While asphyxia is often thought to be an indication of strangulation, it can be produced in multiple ways. Asphyxia occurs when the free flow of oxygenated air is cut of thus preventing it from reaching the brain or other parts of the body. Most commonly this is accomplished by a compression of upper air-ways such as in strangulation and hanging, occlusive blocking of the mouth and nose by smothering, penetrating trauma to the chest that can collapse the lungs, flooding of the lungs with fluid (drowning), and natural diseases such as tumors that press against the lungs.

Another form of asphyxia that appears in the forensic sciences is autoerotic asphyxia (AEA), which is characterized by self or partner-inflicted deprivation of oxygen (e.g., strangulation typically by the use of a ligature, or smothering with plastic) in order to heighten sexual arousal while masturbating or engaging in sexual intercourse. Physiologically, as the body reaches the near state of asphyxia, more endorphins are produced, which increases pleasure at orgasm. However, accidental death may also occur. Keeping in mind that such a death is indeed a tragedy; the highly trained pathologistís at The Forensic Panel maintain the utmost sensitivity and diligence while examining physiological clues that may differentiate between a crime and an accidental death by autoerotic asphyxia.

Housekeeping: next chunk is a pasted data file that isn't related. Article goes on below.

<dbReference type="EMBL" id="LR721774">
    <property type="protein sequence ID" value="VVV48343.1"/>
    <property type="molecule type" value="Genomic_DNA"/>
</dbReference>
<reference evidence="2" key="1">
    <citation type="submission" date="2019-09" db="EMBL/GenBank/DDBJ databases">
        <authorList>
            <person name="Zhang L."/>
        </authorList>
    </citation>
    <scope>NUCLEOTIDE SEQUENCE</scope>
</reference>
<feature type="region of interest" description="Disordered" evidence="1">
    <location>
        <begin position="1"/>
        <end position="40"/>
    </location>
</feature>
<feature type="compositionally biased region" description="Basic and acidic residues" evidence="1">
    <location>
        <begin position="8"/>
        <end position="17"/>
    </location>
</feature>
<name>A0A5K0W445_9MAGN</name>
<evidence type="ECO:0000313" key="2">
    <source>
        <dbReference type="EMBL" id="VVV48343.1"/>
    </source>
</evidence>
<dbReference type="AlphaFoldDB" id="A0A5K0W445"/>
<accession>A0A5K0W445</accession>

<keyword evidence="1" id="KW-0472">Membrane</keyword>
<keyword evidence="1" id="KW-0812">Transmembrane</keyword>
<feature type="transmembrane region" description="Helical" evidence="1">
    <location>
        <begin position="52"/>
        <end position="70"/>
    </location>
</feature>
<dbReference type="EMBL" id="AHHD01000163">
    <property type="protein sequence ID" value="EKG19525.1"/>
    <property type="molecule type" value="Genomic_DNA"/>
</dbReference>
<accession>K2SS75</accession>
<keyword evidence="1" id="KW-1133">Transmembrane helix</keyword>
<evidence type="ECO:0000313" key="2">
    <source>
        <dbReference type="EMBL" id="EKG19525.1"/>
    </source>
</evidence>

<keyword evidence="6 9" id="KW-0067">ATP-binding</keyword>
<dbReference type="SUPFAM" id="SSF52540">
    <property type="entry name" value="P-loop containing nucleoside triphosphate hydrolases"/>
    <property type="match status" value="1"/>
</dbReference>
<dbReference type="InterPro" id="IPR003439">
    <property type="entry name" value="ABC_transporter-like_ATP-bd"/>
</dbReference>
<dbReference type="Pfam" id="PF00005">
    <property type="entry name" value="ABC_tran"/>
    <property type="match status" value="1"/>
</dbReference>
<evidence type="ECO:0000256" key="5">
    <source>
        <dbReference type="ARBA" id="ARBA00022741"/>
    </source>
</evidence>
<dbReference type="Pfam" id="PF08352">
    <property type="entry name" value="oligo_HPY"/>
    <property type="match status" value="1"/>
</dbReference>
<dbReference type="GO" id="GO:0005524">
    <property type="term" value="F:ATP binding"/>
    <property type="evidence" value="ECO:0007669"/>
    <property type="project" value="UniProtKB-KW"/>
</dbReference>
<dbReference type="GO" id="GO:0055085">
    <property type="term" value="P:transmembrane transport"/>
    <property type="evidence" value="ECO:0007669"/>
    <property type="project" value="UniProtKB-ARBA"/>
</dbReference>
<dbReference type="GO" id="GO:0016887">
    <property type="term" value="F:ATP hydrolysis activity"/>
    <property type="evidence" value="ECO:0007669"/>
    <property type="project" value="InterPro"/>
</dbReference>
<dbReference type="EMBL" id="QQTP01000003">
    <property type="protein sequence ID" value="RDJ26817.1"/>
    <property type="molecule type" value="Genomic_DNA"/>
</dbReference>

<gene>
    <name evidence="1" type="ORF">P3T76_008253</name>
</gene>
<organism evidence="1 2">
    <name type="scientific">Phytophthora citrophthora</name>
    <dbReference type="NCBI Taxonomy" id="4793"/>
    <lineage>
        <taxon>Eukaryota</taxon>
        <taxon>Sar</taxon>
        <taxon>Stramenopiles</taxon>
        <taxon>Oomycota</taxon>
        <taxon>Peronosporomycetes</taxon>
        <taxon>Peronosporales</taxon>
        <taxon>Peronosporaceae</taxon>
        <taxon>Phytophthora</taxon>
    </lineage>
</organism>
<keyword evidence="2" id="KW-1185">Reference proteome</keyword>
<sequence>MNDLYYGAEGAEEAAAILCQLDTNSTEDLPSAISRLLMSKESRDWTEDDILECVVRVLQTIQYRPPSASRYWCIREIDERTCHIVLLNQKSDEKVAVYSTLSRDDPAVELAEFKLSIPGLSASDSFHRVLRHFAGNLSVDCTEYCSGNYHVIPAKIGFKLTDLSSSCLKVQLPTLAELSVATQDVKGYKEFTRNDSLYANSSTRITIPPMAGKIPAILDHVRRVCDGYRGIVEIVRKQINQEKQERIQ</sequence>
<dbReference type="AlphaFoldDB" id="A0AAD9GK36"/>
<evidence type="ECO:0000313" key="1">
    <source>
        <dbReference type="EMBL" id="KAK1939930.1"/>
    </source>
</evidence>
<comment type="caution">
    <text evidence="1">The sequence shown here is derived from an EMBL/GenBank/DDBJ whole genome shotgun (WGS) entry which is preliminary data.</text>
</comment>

The Forensic Panelís peer-review ensures that the all medical evidence of the victim, as well as physical evidence with regard to the scene of the accident or crime goes through rigorous oversight. The peer-review process used by The Forensic Panel experts, dictates that all sources of available evidence are evaluated with the scientific scrutiny of multiple experts, resulting in expert determination that is both formidable and consistent with scientific standards.